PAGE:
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Peruvian Environmental Law




The Goverment

Peru has a unitary system of government. Unlike Federal systems where the power is devolved to different layers of government, the central government defines regulations for the whole country. However, it is a decentralized system in which the 25 regions of the country, within the unitary government, participate proactively in decision-making within their territories.

The Executive Branch guides and executes the government's policies through ministries (equivalent to departments in some other countries). These ministries, have environmental jurisdiction over different industrial and commercial activities in the entire country. Therefore, Peru has a sectoral approach to its environmental enforcement. There is no single enforcement agency with total jurisdiction over the entire country and every possible polluting activity.

At the local level, the Municipalities, through ordinances, are also entitled to regulate and to take action to protect the environment. According to the Municipalities Law, their jurisdiction over environmental issues is mainly in public health, safety, and sanitation.

National Policy

Article 67 of the Peruvian Constitution establishes that the Government (el Estado) shall determine the National Environmental Policy as well as foster sustainable use of natural resources. In 1990 the Environmental Code stated the aim of the National Environmental Policy as the protection of the environment and preservation of natural resources, facilitating development of Peru's citizen´s quality of life.

The Ministry of Environment is the agency in charge of managing the country's overall National Environmental Policy. Each action taken by a specific ministry at the sectoral level, e.g., energy and mines, health, fisheries, etc., must be consistent with the overall national policy.

Natural Resources

Articles 66 and 68 of the 1993 Peruvian Constitution establish the legal framework for the use of natural resources. The Constitution classifies natural resources into renewable resources and non-renewable resources. The Constitution also establishes that the conditions for the use of natural resources by private companies and individuals shall be established by "Ley Orgánica" (this is the term used for laws that have to be passed by one vote more than 50% of the total members of Congress). Law on the Sustainable Use of Natural Resources (Ley Organica para el Aprovechamiento Sostenible de los Recursos Naturales, Law 26821), enacted on June 26th 1997, fulfilled such role.

Article 3 of Law 26821 broadly defines natural resources as any component of nature which have a current or potential market value, and which can be utilized by people in order to fulfill their needs. Among others, this law addresses: surface or underground water; the ground, the underground, land as used for agriculture, forestry or protection; biological diversity: such as flora and fauna species, microorganisms, genetic resources, and ecosystems; hydrocarbon resources, hydroenergetic resources, wind power, solar energy, geothermal energy, and alike; the atmosphere and the radio-electric spectrum; and minerals. Natural landscape is also considered a natural resource, as far as it can be subject to economic use.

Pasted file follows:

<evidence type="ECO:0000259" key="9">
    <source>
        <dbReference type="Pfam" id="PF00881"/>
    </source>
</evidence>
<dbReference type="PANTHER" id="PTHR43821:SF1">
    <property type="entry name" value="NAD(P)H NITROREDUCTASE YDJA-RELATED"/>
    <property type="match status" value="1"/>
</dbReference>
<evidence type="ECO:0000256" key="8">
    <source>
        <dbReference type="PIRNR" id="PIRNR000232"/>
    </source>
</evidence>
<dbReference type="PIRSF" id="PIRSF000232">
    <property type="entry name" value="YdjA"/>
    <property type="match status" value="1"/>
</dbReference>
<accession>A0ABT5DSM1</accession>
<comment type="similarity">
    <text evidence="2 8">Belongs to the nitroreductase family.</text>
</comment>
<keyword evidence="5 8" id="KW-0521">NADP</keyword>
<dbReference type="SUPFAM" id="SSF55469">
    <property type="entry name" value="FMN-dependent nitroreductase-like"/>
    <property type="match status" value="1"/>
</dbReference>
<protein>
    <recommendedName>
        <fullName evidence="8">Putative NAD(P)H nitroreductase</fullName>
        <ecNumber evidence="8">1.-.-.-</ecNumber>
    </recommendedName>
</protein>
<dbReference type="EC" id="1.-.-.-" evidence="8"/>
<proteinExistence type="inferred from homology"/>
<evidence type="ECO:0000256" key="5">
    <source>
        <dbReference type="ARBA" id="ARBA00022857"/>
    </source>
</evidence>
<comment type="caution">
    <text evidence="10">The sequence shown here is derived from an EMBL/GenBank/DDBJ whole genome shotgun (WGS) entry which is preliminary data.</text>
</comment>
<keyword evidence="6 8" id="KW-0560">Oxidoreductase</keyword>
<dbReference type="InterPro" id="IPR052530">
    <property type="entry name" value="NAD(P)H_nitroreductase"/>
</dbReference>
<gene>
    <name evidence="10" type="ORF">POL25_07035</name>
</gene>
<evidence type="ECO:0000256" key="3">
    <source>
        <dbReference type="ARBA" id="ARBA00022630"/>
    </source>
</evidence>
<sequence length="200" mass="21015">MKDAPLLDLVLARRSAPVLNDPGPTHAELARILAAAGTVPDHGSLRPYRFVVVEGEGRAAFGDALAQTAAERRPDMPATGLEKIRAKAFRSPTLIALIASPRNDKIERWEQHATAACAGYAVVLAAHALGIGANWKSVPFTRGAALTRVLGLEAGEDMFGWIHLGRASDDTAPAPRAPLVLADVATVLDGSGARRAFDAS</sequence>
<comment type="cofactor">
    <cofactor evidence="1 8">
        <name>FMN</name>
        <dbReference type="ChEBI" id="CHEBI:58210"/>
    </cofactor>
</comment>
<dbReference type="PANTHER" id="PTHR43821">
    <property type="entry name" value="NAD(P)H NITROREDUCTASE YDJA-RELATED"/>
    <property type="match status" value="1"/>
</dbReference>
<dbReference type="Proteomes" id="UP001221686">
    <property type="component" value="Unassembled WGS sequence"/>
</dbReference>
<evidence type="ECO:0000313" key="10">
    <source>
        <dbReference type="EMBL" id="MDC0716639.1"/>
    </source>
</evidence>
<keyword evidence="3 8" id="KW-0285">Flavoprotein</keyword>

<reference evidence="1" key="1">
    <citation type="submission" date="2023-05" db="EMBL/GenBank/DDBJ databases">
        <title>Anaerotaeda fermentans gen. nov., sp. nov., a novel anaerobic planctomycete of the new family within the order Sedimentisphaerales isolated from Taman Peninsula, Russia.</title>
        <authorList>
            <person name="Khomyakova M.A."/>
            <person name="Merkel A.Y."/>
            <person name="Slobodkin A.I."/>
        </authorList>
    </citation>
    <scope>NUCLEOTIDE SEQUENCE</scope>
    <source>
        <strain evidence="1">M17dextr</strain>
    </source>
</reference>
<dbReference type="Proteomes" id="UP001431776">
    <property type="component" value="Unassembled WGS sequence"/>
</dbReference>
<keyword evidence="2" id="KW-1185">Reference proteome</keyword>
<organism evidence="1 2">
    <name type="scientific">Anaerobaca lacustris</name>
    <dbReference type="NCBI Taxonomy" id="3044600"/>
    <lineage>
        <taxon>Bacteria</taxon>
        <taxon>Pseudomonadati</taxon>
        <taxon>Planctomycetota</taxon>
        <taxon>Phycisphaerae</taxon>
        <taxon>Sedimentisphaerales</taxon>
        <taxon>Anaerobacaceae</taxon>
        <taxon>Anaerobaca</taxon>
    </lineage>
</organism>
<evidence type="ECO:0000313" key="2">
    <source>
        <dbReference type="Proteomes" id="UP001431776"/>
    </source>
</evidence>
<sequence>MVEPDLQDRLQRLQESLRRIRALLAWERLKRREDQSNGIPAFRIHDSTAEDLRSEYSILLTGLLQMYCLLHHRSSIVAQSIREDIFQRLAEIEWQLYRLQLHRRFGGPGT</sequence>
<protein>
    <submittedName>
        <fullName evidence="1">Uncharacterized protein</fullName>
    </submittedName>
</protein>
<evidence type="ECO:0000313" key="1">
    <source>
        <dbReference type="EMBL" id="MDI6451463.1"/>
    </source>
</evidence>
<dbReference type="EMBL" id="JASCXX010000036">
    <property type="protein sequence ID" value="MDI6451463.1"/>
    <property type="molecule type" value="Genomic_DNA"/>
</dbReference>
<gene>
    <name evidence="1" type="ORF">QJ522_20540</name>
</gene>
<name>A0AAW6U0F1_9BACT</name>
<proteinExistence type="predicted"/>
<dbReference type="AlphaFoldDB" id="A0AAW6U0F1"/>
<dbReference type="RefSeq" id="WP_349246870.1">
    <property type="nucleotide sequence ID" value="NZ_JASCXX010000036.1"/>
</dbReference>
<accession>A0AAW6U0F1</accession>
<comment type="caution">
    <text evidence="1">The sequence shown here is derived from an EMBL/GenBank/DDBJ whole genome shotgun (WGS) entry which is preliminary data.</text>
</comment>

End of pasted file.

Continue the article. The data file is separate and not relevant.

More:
Law 26821 also created the concept of "free-access resources". This is a benefit granted to indigenous people (under Peruvian Law, communities located in the jungle are called "native communities", and the ones located in the highlands and the coast are called "peasant communities"). Indigenous people may take advantage, for survival and traditional ritual purposes, of the natural resources located within or adjacent to their areas. The use of such natural resources is not exclusive, however, it shall not affect third parties rights.

Article 954 of the Civil Code, establishes that any real estate right includes title to the corresponding subsurface and over the airspace, as long as it is useful to its owner. However, Article 954 makes it clear that such real estate property rights to subsurface do not include rights to natural resources or archeological remains existing in such an area.

Under Peruvian law, and according to Article 955 of the Civil Code, the subsurface and the airspace may be owned by a third party.


Environmental laws and regulations are enforced by the national environmental enforcement agency, OEFA (Organismo de Evaluación y Fiscalización Ambiental) which was created in 2008. Before OEFA, enforcement was carried out on a sector by sector basis by each Ministry.

Besides OEFA, Regional Governments enforce environmental laws and regulations at the regional level and for some specific small scale activities (the case of small mining).

The 2005 Environmental General Act establishes that administrative sanctions include: fines, partial or total closure of the operations, temporary or definitive closure of the operations; and cancellation of the license.

According to the Act, administrative liability is independent from criminal and civil liability. Therefore, civil and criminal liability may be imposed by the Courts, in addition to the applicable administrative sanctions.